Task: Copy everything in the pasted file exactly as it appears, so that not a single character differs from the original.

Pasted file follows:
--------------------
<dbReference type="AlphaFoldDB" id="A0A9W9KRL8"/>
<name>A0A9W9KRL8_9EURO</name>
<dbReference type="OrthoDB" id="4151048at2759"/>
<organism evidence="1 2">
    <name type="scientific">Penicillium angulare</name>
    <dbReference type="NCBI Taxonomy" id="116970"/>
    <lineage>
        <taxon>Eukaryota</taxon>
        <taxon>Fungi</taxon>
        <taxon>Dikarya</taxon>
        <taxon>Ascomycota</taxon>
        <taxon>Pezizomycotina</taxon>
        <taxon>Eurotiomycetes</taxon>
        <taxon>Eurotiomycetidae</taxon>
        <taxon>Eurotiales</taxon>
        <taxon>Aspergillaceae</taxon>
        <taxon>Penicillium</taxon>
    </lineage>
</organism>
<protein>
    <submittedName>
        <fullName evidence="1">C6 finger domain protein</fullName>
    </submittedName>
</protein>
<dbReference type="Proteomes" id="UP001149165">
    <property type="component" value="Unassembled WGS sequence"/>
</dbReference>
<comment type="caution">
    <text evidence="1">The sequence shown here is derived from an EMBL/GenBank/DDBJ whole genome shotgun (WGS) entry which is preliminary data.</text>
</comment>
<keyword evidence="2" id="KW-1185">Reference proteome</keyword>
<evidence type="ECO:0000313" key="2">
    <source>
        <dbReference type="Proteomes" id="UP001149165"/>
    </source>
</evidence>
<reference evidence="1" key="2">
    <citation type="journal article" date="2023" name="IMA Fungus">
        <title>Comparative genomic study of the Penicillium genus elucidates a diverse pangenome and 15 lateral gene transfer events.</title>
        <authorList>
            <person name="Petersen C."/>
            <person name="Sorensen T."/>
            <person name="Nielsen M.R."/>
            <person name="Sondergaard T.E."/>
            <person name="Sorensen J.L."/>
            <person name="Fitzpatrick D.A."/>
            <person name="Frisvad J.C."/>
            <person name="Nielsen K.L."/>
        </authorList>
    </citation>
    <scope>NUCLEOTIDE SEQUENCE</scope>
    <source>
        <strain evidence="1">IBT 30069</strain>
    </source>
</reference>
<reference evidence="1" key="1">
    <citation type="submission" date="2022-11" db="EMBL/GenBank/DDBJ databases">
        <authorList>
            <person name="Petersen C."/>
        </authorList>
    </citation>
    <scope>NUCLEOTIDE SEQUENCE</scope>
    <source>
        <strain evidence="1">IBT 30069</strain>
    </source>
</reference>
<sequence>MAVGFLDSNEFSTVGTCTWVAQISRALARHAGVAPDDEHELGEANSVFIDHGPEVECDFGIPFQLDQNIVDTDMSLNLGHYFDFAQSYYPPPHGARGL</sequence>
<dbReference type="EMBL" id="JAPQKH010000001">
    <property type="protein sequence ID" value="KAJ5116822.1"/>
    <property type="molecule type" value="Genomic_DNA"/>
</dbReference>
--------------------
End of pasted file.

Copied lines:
<dbReference type="AlphaFoldDB" id="A0A9W9KRL8"/>
<name>A0A9W9KRL8_9EURO</name>
<dbReference type="OrthoDB" id="4151048at2759"/>
<organism evidence="1 2">
    <name type="scientific">Penicillium angulare</name>
    <dbReference type="NCBI Taxonomy" id="116970"/>
    <lineage>
        <taxon>Eukaryota</taxon>
        <taxon>Fungi</taxon>
        <taxon>Dikarya</taxon>
        <taxon>Ascomycota</taxon>
        <taxon>Pezizomycotina</taxon>
        <taxon>Eurotiomycetes</taxon>
        <taxon>Eurotiomycetidae</taxon>
        <taxon>Eurotiales</taxon>
        <taxon>Aspergillaceae</taxon>
        <taxon>Penicillium</taxon>
    </lineage>
</organism>
<protein>
    <submittedName>
        <fullName evidence="1">C6 finger domain protein</fullName>
    </submittedName>
</protein>
<dbReference type="Proteomes" id="UP001149165">
    <property type="component" value="Unassembled WGS sequence"/>
</dbReference>
<comment type="caution">
    <text evidence="1">The sequence shown here is derived from an EMBL/GenBank/DDBJ whole genome shotgun (WGS) entry which is preliminary data.</text>
</comment>
<keyword evidence="2" id="KW-1185">Reference proteome</keyword>
<evidence type="ECO:0000313" key="2">
    <source>
        <dbReference type="Proteomes" id="UP001149165"/>
    </source>
</evidence>
<reference evidence="1" key="2">
    <citation type="journal article" date="2023" name="IMA Fungus">
        <title>Comparative genomic study of the Penicillium genus elucidates a diverse pangenome and 15 lateral gene transfer events.</title>
        <authorList>
            <person name="Petersen C."/>
            <person name="Sorensen T."/>
            <person name="Nielsen M.R."/>
            <person name="Sondergaard T.E."/>
            <person name="Sorensen J.L."/>
            <person name="Fitzpatrick D.A."/>
            <person name="Frisvad J.C."/>
            <person name="Nielsen K.L."/>
        </authorList>
    </citation>
    <scope>NUCLEOTIDE SEQUENCE</scope>
    <source>
        <strain evidence="1">IBT 30069</strain>
    </source>
</reference>
<reference evidence="1" key="1">
    <citation type="submission" date="2022-11" db="EMBL/GenBank/DDBJ databases">
        <authorList>
            <person name="Petersen C."/>
        </authorList>
    </citation>
    <scope>NUCLEOTIDE SEQUENCE</scope>
    <source>
        <strain evidence="1">IBT 30069</strain>
    </source>
</reference>
<sequence>MAVGFLDSNEFSTVGTCTWVAQISRALARHAGVAPDDEHELGEANSVFIDHGPEVECDFGIPFQLDQNIVDTDMSLNLGHYFDFAQSYYPPPHGARGL</sequence>
<dbReference type="EMBL" id="JAPQKH010000001">
    <property type="protein sequence ID" value="KAJ5116822.1"/>
    <property type="molecule type" value="Genomic_DNA"/>
</dbReference>